School Quality and Property Values: Perpetuating Housing Segregation?
For house hunters, there are many factors to consider when purchasing a new property. Natural light, open floor plans, and a big backyard may be on a potential buyer’s wish list. One thing that tends to top the list, however, is the quality of schools in the surrounding neighborhood. It’s commonly accepted by the real estate industry that higher quality schools translate to higher real estate values. The connection between school quality and property values is undeniable, with many studies confirming such a trend.
Fair housing advocates contend, however, that closely tying school rankings to property values has profound consequences. Many schools with lower rankings have a larger population of poor, minority students. Furthermore, the rise of online databases for house hunting, like Zillow, has allegedly increased illegal “steering” of people out of specific communities by prominently featuring school ratings online. Such advertisements and practices may be in violation of the Fair Housing Act.
Property Values and School Ratings
In a 2013 national study by realty brokerage company Redfin, people paid $50 more per square foot for homes in top-rated school districts. The study looked at 407,000 home sales and 11,000 elementary school districts in 57 metropolitan markets. Data was compiled from multiple listing services, as well as school characteristics and test scores from GreatSchools and Onboard Informatics.
Homes located near each other with the exact same square footage, number of bedrooms, and number of bathrooms can vary by tens of thousands to hundreds of thousands of dollars just because they are served by different schools. On the coast in California, for example, the price differential could be upwards of $300,000 to $500,000. Realtor.com recently completed a national study of homes within the boundaries of higher-rated public school districts versus homes in lower-ranked districts. The study uncovered that homes in the higher-ranked districts are 49 percent more expensive on average than the national median list price, and a whopping 77 percent more expensive than homes found within lower-ranked districts.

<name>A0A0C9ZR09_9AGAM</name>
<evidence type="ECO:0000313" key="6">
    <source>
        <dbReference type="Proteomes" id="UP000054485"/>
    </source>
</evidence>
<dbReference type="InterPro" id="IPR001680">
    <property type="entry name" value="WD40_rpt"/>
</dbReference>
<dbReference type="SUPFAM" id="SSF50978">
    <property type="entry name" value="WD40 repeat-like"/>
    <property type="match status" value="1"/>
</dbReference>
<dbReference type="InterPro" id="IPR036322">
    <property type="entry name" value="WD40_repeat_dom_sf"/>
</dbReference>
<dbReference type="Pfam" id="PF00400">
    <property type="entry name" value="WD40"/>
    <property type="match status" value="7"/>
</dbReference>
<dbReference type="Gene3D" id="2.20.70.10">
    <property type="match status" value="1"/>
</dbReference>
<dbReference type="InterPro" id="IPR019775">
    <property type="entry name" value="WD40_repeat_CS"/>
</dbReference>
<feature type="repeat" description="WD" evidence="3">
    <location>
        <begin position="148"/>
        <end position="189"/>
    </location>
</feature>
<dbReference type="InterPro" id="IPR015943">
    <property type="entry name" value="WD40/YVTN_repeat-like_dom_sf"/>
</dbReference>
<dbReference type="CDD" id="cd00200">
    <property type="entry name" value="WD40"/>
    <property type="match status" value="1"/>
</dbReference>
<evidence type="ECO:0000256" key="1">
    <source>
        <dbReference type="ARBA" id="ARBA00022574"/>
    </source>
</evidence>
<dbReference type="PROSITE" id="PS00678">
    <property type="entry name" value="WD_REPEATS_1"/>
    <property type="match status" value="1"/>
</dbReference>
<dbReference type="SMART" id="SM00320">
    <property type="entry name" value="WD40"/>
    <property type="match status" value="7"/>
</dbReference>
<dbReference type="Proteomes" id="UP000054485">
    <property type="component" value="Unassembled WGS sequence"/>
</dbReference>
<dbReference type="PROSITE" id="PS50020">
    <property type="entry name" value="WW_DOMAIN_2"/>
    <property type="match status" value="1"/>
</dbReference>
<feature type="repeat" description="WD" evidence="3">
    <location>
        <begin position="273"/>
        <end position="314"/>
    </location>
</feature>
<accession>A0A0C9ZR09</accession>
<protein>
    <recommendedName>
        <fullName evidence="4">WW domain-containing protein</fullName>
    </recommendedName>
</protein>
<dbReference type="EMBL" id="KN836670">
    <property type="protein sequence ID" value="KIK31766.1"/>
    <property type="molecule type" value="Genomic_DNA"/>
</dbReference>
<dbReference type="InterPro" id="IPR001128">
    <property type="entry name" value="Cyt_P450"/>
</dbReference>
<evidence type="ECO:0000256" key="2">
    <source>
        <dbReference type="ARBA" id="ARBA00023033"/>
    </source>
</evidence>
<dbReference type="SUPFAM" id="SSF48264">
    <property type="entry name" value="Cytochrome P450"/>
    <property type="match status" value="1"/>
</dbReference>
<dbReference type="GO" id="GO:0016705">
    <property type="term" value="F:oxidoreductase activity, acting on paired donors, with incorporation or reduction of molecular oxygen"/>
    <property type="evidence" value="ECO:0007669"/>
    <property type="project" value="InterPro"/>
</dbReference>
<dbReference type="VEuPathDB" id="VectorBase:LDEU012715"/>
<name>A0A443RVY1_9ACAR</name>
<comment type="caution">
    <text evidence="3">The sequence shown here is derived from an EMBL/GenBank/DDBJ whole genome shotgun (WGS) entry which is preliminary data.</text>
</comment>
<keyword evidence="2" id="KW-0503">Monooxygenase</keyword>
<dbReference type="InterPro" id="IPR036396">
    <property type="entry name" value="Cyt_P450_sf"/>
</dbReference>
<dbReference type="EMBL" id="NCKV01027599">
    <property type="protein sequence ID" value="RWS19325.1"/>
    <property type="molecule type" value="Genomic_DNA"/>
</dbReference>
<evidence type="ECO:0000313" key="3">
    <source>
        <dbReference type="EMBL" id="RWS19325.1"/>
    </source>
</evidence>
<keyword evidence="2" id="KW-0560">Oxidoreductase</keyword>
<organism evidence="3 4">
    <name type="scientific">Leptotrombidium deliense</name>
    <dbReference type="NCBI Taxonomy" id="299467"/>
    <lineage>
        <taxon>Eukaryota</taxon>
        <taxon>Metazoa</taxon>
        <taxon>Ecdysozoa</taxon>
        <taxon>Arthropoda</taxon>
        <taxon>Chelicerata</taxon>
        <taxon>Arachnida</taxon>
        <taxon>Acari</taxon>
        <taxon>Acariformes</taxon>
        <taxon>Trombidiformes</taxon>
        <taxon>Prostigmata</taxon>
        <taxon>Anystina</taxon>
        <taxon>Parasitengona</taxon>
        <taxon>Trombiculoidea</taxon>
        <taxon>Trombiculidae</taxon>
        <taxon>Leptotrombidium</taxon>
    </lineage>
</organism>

Real estate agents and industry advocates are quick to point out, however, that such research may not fully account for other factors that increase property values. Amenities such as a neighborhood swimming pool, “walkability,” and other physical improvements and facilities can drive home prices up, not just school ratings. It may be a critical consideration for families with children, but it is not the sole factor that increases property values.
“Steering” and Fair Housing Considerations
“Steering” is a process that influences a potential buyer’s choice of communities or neighborhoods on the basis of race, color, religion, gender, disability, familial status, or national origin. Not only is it unethical, but it limits the choices a potential buyer may have when purchasing a property. Steering was also made illegal under the Fair Housing Act.
The practice occurs when a real estate agent directs a prospective buyer interested in particular properties to equivalent homes in a specific neighborhood or community based on one of the protected characteristics. A real estate agent can “steer” clients by making positive or negative comments about a neighborhood, which can direct a buyer toward or away from a community. This can especially be an issue when it comes to prospective buyers’ questions about schools. Oftentimes characterizations such as “a school with low test scores” or “declining school district” may be used as coded language to talk about race. The advocacy group National Fair Housing Alliance found in a 2006 report that discussing school quality was becoming a proxy for discussing the racial or ethnic composition of a neighborhood.
The achievement gaps between white students and black and Hispanic students are massive and well-documented; the larger the socioeconomic disparity, the larger the achievement gap. Moreover, black and Hispanic students are far more likely to grow up in poorer households, but middle-class black and Hispanic students are more likely than poor white children to attend schools with a higher percentage of poor students. Less qualified teachers, large learning gaps, and lower standardized test scores all translate into one thing–a lower school rating.
The National Association of Realtors even notes that innocent conversations regarding school quality may create an FHA issue. Touting the accolades of a school in one district, while remaining silent on another school may be alluding to a racial distinction that steers prospective buyers out of one neighborhood and into a different one. Realtors must be extremely cautious in accommodating buyers’ preferences during the housing search without purposefully limiting their choices.